I’ll let you in on another fact of mine…YOU are, YOU! That is beautiful! That is human-art and the most beautiful sensation…your first chunk of REAL and earned Wisdom! A step closer to the top-tier of Maslow’s hierarchy of needs. That is development and healing.
PTSD is treatable. More and more scientific data backs the use of medical marijuana for PTSD treatment. If you would please support this choice for all of us with PTSD by signing our petition, it will take all of us suffering from PTSD, one step closer to a real, natural medication that WORKs for #PTSD.
In 2014 numerous states have joined the movement to legalize at least some form of medical cannabis. This of course excludes states such as Kansas, which has a government made up of extreme, right-wing, evangelical christians that will not give HB2198 and SB9 the time of day. The House and Senate have dismissed the bill for several years now, despite the overwhelming numbers of Kansans, including the Silver Hair Political group’s endorsement and polls indicating 70% of Kansans wanting the bill.
In Utah, the governor recently signed a measure legalizing low-THC cannabis oil. In Kentucky, the state’s legislature has voted unanimously to legalize cannabidiol (a compound found in cannabis); the measure is expected to be signed by the governor.
In Mississippi, the state’s House and Senate has voted to also legalize cannabis oil that’s low in THC for medical purposes. The measure awaits a response from the governor.
In Maryland, the state’s full legislature has voted to legalize medical cannabis, including dispensaries and cultivation centers.
Alabama’s Legislature has approved a measure which establishes a million dollar study on medical cannabis oil, allowing the University of Alabama to produce and distribute it to those with seizure disorders.
Although these measures don’t go far enough – the whole cannabis plant should be legalized for example, and not just cannabis oil – they’re clearly a step in the right direction. The approval of these proposals is also numerous states admitting that cannabis has medical value, demonstrating that it doesn’t fit the legal description of a Schedule 1 controlled substance.
With these states recently passing medical cannabis proposals, it makes 25 states in the U.S. – half of the entire country – that has voted to legalize some form of medical cannabis (with the others being Alaska, Arizona, California, Colorado, Connecticut, Delaware, Hawaii, Illinois, Maine, Massachusetts, Michigan, Montana, Nevada, New Hampshire, New Jersey, New Mexico, Oregon, Rhode Island, Vermont and Washington). This is a huge achievement given the first medical cannabis law was passed less than 20 years ago.
Other state legislatures, such as Florida‘s, are also currently advancing medical cannabis proposals, and numerous other states have legislation being discussed. It’s only a matter of time before medical cannabis will be legalized nation, and worldwide.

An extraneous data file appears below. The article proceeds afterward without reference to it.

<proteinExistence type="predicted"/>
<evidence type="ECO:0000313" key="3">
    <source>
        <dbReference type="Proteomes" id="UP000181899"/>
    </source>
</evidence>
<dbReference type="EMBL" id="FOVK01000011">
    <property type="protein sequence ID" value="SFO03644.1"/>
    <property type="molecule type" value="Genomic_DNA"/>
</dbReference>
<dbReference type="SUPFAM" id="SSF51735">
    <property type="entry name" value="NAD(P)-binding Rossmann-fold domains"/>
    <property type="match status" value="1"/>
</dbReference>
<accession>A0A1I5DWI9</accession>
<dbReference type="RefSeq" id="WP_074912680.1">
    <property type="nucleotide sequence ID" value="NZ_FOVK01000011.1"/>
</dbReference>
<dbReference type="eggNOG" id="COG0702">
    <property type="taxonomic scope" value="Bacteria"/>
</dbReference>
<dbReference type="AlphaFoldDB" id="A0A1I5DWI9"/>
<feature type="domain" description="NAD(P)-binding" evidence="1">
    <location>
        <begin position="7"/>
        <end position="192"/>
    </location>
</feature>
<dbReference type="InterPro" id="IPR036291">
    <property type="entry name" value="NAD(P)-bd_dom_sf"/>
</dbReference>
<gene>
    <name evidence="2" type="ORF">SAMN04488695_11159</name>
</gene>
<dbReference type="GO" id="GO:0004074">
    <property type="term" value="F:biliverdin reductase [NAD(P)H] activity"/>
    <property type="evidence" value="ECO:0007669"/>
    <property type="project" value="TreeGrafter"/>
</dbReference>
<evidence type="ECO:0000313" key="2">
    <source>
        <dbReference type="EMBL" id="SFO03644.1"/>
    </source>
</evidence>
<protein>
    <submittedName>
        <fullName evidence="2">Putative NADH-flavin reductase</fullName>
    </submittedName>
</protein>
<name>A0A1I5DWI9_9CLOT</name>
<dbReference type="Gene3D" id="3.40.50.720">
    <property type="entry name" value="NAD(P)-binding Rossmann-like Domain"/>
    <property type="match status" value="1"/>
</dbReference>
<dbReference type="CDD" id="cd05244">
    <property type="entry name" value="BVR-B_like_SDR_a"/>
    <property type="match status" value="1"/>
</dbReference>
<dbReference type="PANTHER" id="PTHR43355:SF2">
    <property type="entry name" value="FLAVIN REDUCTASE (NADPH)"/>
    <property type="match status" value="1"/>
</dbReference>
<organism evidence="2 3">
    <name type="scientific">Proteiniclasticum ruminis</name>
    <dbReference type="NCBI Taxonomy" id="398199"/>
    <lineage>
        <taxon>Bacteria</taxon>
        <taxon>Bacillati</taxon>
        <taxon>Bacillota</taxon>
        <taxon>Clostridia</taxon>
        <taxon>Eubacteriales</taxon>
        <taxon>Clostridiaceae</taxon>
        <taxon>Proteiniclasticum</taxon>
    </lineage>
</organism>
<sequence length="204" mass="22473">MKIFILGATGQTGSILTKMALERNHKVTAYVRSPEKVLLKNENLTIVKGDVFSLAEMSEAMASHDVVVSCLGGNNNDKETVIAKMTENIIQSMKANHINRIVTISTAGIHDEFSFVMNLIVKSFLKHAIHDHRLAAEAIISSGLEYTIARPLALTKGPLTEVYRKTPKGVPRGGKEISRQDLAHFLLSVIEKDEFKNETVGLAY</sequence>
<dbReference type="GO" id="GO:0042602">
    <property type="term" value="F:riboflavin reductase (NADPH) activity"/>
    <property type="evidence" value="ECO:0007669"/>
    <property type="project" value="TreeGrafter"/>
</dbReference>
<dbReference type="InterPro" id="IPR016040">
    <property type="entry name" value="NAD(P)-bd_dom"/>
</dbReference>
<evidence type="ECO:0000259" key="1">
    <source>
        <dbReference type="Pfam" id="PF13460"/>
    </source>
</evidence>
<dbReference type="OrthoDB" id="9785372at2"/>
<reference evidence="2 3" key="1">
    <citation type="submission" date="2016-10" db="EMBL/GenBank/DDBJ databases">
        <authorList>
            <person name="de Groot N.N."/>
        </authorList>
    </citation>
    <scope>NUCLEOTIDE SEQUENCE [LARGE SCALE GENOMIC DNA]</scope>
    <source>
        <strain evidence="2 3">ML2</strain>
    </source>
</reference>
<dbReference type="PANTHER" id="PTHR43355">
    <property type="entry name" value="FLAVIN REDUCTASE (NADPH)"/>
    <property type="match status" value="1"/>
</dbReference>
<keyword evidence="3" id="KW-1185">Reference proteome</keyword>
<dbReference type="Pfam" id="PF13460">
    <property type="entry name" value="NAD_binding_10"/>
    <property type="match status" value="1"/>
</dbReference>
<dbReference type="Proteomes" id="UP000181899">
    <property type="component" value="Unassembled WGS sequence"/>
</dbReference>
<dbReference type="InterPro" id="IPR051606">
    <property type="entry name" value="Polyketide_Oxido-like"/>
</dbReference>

To help Kansans in their fight please read the information below.
Earlier this month, Kansas Sen. David Haley (D-Kansas City, Kansas) introduced SB 9, a bill which would allow Kansas residents with qualifying conditions to legally use and possess marijuana.
According to a recent SurveyUSA poll, 70% of Kansans believe that medical marijuana should be legal, but unfortunately, State Sen. Mary Pilcher-Cook (R-Shawnee), chair of the Senate Health and Welfare Committee, intends to block the bill from receiving a hearing. Pilcher-Cook said in an interview with AP, “I don’t think the Legislature would be for it,” she said. “We have a very limited session. You have to look at the opportunity costs.”
Opportunity costs? What about the opportunity cost of denying every sick person who would benefit from marijuana the right to use it? Or how about the opportunity costs of someone taking addictive and dangerous opiates because they don’t have safe access to marijuana?
Lives are literally hanging in the balance and the opportunity cost of not allowing this bill a hearing is too great.
Please call Senator Pilcher-Cook’s office (785-296-7362) urging her to allow SB 9 to receive a hearing.
- To say that marijuana has been given a bad rap over the past few decades is an understatement. If you’re like most Americans, you have been led to believe that marijuana is a dangerous and addictive drug that has destroyed the lives of millions of teens and adults. You have been encouraged to believe that marijuana causes lung cancer and is a “gateway” to harder drugs. The government has even tried to convince you that most people who use marijuana are losers who sit around on couches all day doing nothing.What we would like to do is wipe the slate clean and start over. Forget everything you have heard in the past and be open-minded to the truth about marijuana. We are not here to tell you that it is without harms or is some kind of miracle drug. We simply hope you will come to understand that it is far, far less harmful than what your government has told you.